Darkness Becomes Him
Xiu Xiu prime mover talks Genesis, gang violence and autoerotic asphyxiation
So desolate are Stewart’s musical landscapes, in fact, that when the press release for Xiu Xiu’s new album, Angel Guts: Red Classroom, proclaimed it the group’s “darkest to date,” the idea seemed comical. Can you get much darker than Knife Play (2002), for example, or Dear God, I Hate Myself (2010)?
For starters, you can live butt-up against LA’s notorious MacArthur Park. “It’s pretty treacherous,” Stewart said in a recent phone interview with the Alibi. “It has a long history of extreme homelessness, poverty, drug dealers and gangs. So it’s this beautiful park, with these people who are living in some of the most dire circumstances possible.”
“Dire circumstances” is shorthand for “usual subject matter” in the Xiu Xiu lexicon, as evidenced by the aforementioned video for “Stupid in the Dark.” Other tracks from Angel Guts: Red Classroom—which takes its name from an erotic 1970s Japanese flick—address equally familiar territory, such as violence, crime, sexuality and suicide.
The music of Xiu Xiu owes its razor-sharp edge to equal parts abrasive instrumentation—Stewart used only drum machines, analog synths and a drum set for this latest record—and Stewart’s trademark pained voice.
With its uncomfortable, visceral sexuality, Stewart’s vocals sound like the singing voice of autoerotic asphyxiation. When presented with this analogy and asked what informs his vocal style, Stewart laughed and replied, “Nothing. That was exactly how I got the sound I wanted: I hid in the closets of middle-aged men, listened to them jerking off and recorded it so I could get my style down. I ran into a lot of trouble. There were quite a few arrests and police reports filed.”
Still, for an artist whose band seems like the sonic equivalent of a stagnant puddle that never lets you forget that the rainbow shining on top of it came from an oil slick, Stewart is a jovial conversationalist. Stewart spoke in glowing terms of the audiences he encountered in Moscow and Saint Petersburg, where Xiu Xiu recently toured with experimental legend Psychic TV. “It was delightful,” Stewart said. “We had good audiences.” He had similarly kind things to say about PTV front person Genesis P-Orridge. “Anybody having anything to do with interesting music owes a huge debt of gratitude to Genesis.”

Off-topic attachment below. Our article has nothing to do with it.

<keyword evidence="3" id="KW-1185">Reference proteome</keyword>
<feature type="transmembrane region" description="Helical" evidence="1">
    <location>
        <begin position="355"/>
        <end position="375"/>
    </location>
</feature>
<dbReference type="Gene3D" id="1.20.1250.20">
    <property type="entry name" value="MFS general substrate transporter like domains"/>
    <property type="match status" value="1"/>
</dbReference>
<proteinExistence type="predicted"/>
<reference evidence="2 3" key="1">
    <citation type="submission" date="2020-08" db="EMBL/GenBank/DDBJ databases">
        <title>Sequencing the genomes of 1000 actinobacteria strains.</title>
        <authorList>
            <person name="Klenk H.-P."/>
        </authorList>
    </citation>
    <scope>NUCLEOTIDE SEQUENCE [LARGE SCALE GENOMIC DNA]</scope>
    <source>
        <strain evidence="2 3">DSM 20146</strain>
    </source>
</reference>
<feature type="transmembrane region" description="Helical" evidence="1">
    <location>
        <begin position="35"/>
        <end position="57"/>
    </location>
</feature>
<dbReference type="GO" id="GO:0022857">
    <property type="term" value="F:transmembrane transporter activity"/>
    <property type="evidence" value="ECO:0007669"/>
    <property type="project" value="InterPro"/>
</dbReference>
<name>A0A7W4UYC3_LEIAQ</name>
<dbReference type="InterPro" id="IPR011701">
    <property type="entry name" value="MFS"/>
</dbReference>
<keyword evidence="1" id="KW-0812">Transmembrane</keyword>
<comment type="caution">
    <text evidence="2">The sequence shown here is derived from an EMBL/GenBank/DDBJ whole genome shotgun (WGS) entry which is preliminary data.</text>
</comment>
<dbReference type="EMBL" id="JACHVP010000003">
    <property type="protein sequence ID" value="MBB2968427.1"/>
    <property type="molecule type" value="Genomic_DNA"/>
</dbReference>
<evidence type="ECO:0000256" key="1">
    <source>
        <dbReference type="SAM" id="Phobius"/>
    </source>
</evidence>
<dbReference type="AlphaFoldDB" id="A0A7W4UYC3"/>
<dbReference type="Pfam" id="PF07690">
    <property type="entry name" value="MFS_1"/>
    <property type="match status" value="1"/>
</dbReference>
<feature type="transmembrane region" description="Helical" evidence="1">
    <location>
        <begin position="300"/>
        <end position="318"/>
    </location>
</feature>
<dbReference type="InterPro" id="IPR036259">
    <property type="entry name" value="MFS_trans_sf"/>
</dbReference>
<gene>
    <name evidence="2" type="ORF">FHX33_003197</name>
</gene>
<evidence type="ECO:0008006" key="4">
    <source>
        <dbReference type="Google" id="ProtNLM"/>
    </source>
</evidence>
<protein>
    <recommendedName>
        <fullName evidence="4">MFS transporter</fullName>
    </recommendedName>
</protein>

What about next-gen artists who might owe some gratitude to Xiu Xiu, like Kirin Callinan or Perfume Genius? “That’s not necessarily the case,” Stewart demurred. “If anything, they owe their sound to the same people we do.” Nevertheless, Stewart did concede that he “would feel grateful to anyone who took the time to listen to Xiu Xiu’s albums and be inspired by them.”
Speaking of up-and-coming noise makers, experimental artist Circuit des Yeux, aka Haley Fohr, will open for Xiu Xiu at Sister (407 Central NW) on Saturday, Aug. 9. “I played a couple shows with Xiu Xiu in Europe this past May,” Fohr said in an email interview. “I’m excited to tour with them again on the West Coast. They’re dedicated musicians who’ve spent 10-plus years making music that’s uniquely their own.”
Circuit des Yeux’s album Overdue sits somewhere between folk and dark, experimental rock. The record was, according to Fohr, “an act of desperation in many ways. All of my songs are based on static events—things that happened in my life, light bulb memories that changed me forever. My hope is to take these things, lose the context, but keep the emotion.” In addition to the common territory of personal experience, Fohr’s educational background also informed her aesthetic. “You can learn a lot about humanity through music, and ethnomusicology has opened my mind to these investigations,” Fohr said.
With Overdue, Circuit des Yeux conjures artists like Nico, Diamanda Galás and Carla Bozulich. When told this, Fohr confessed that she “had never heard Carla Bozulich until after Overdue was released. I’ve fallen in love with her work. I've discovered so many great artists through critics and writers’ comparisons.
“Women like Yoko Ono, Kim Gordon, Lisa Suckdog and Patti Smith are all inspiring to me,” Fohr continued. “Their ethos in art, music and their way of dealing with situations that arise from being a female musician have all been very helpful to me.”
And what about dream collaborations in the future, Haley? Who’s on that list? “(Post-punk group) This Heat is one of my favorite bands; it would be awesome to splice up some tape with Charles Hayward,” Fohr replied. “Oh, and Genesis P-Orridge of Throbbing Gristle (and Psychic TV). That would be pretty incredible too.”
Who knows? Maybe your touring mate Jamie Stewart could hook something up.
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